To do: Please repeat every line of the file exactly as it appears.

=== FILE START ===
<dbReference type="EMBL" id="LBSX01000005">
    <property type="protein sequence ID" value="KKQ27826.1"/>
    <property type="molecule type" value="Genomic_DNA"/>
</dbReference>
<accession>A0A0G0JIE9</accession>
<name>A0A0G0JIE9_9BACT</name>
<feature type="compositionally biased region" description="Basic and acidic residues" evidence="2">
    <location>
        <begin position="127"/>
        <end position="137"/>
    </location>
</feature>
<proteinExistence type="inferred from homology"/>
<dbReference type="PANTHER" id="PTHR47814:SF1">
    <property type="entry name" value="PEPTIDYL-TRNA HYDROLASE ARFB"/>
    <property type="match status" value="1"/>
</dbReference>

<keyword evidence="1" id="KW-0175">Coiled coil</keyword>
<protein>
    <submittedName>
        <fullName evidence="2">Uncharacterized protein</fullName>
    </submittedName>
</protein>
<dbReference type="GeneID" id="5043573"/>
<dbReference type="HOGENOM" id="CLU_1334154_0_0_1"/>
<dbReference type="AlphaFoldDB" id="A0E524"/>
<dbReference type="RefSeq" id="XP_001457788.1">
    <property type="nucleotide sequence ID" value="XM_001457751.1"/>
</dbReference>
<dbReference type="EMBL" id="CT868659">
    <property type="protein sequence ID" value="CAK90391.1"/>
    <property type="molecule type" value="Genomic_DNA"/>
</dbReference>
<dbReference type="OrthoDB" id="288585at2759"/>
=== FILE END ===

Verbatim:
<dbReference type="EMBL" id="LBSX01000005">
    <property type="protein sequence ID" value="KKQ27826.1"/>
    <property type="molecule type" value="Genomic_DNA"/>
</dbReference>
<accession>A0A0G0JIE9</accession>
<name>A0A0G0JIE9_9BACT</name>
<feature type="compositionally biased region" description="Basic and acidic residues" evidence="2">
    <location>
        <begin position="127"/>
        <end position="137"/>
    </location>
</feature>
<proteinExistence type="inferred from homology"/>
<dbReference type="PANTHER" id="PTHR47814:SF1">
    <property type="entry name" value="PEPTIDYL-TRNA HYDROLASE ARFB"/>
    <property type="match status" value="1"/>
</dbReference>

<keyword evidence="1" id="KW-0175">Coiled coil</keyword>
<protein>
    <submittedName>
        <fullName evidence="2">Uncharacterized protein</fullName>
    </submittedName>
</protein>
<dbReference type="GeneID" id="5043573"/>
<dbReference type="HOGENOM" id="CLU_1334154_0_0_1"/>
<dbReference type="AlphaFoldDB" id="A0E524"/>
<dbReference type="RefSeq" id="XP_001457788.1">
    <property type="nucleotide sequence ID" value="XM_001457751.1"/>
</dbReference>
<dbReference type="EMBL" id="CT868659">
    <property type="protein sequence ID" value="CAK90391.1"/>
    <property type="molecule type" value="Genomic_DNA"/>
</dbReference>
<dbReference type="OrthoDB" id="288585at2759"/>